CFC in the News - 2011
Bishops Are Behind the 'Let Women Die' Act and the Push Against Birth Control -- Even As They're Under Fire for Sex Abuse Scandals
17 October 2011
Last week, the House's passage of the now-notorious H.R. 358 -- also known as the "Let Women Die" bill -- caused deserved outrage. But the bill's connection to the high-ranking Catholic group that fought for its passage, even while the American church is fighting a horrific new sex abuse scandal, hasn't been given the attention it deserves.
The new bill (which the president has vowed to veto) would essentially obliterate abortion coverage by both public and private insurers, and most egregiously get hospitals off the hook for refusing to perform abortions for women whose lives are in immediate danger. It would literally allow hospitals to let women die with impunity.
H.R. 358's easy passage by a majority in Congress (with some defecting Democrats in the ranks) delivered another shock of sexism in a political landscape that has been assaulted by one anti-abortion, anti-contraception, anti-women's health measure after another, all firing in a succession of rapid shots from statehouses across the nation as well as from DC. Helping to man the artillery is a largely disgraced Catholic hierarchy.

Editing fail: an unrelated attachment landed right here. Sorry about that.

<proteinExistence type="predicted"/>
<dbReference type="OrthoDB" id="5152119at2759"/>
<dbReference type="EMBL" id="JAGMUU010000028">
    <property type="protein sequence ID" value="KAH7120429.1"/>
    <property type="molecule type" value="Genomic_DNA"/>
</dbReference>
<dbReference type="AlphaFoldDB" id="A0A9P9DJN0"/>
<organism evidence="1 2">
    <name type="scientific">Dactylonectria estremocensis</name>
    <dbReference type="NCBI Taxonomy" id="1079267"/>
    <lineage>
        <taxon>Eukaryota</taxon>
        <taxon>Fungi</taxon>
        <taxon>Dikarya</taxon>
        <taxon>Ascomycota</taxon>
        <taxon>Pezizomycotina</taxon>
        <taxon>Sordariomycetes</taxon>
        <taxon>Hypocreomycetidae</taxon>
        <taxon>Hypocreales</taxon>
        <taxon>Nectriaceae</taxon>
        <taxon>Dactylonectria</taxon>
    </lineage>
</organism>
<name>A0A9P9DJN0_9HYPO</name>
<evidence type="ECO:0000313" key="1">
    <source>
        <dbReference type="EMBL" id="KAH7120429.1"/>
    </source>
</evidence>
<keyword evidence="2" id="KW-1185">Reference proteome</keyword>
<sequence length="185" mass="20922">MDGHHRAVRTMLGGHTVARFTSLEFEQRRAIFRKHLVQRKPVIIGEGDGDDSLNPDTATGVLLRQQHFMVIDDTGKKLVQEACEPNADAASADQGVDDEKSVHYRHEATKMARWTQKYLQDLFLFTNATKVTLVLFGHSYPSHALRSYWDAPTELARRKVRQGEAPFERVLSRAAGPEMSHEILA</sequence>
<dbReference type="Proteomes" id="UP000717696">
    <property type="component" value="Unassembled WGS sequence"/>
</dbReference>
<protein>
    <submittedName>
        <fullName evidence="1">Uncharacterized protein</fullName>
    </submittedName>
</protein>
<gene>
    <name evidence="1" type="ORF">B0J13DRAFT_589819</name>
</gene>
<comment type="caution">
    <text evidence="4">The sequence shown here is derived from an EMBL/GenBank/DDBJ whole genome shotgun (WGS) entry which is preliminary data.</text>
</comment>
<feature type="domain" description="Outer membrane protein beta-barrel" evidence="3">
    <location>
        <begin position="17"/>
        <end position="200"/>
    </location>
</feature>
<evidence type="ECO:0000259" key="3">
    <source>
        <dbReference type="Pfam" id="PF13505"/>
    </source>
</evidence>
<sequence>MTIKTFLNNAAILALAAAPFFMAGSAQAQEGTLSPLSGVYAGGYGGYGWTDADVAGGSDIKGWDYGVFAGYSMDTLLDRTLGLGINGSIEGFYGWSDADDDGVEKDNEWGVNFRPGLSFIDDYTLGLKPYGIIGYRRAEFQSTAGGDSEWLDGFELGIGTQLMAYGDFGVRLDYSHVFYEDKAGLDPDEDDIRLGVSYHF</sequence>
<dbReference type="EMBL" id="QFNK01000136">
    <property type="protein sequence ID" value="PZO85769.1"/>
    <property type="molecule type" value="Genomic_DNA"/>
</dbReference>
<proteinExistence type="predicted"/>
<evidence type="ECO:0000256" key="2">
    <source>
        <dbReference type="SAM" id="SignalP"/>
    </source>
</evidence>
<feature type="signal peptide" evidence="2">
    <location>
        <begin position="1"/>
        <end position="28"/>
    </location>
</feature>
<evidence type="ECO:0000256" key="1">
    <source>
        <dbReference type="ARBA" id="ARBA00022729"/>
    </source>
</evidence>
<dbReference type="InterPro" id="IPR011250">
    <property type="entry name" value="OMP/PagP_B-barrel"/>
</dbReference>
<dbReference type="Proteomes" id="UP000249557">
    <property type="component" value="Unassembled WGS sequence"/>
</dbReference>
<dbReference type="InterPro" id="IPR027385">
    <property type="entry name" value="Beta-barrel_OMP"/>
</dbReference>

This momentum for misogyny has been painted as having mostly arisen from the Tea Party and the extremist evangelical megachurch Pat Robertson types. But these anti-choice forces are not alone, and they are not solely responsible: rather the (all-male, it should go without saying) Council of Catholic Bishops has aggressively, relentlessly, and successfully lobbied for many of the worst of the measures in the "War on Women."
During the health care debates of 2009, this group was instrumental in pushing for anti-abortion language. At the time, NPR reported that Democrats found them to be "a lobbying force of unexpected influence" that had decided after budget cuts to focus their "strongest efforts" almost entirely on abortion issues rather than waste time on say, helping the poor.
Specifically, their aims have included the one-two punch of pushing for the "let women die" clauses and anti-abortion measures of H.R. 358, as well as the alarming new fight against coverage for contraception, which would deprive the overwhelming majority of the Catholic public that uses birth control with coverage for birth control.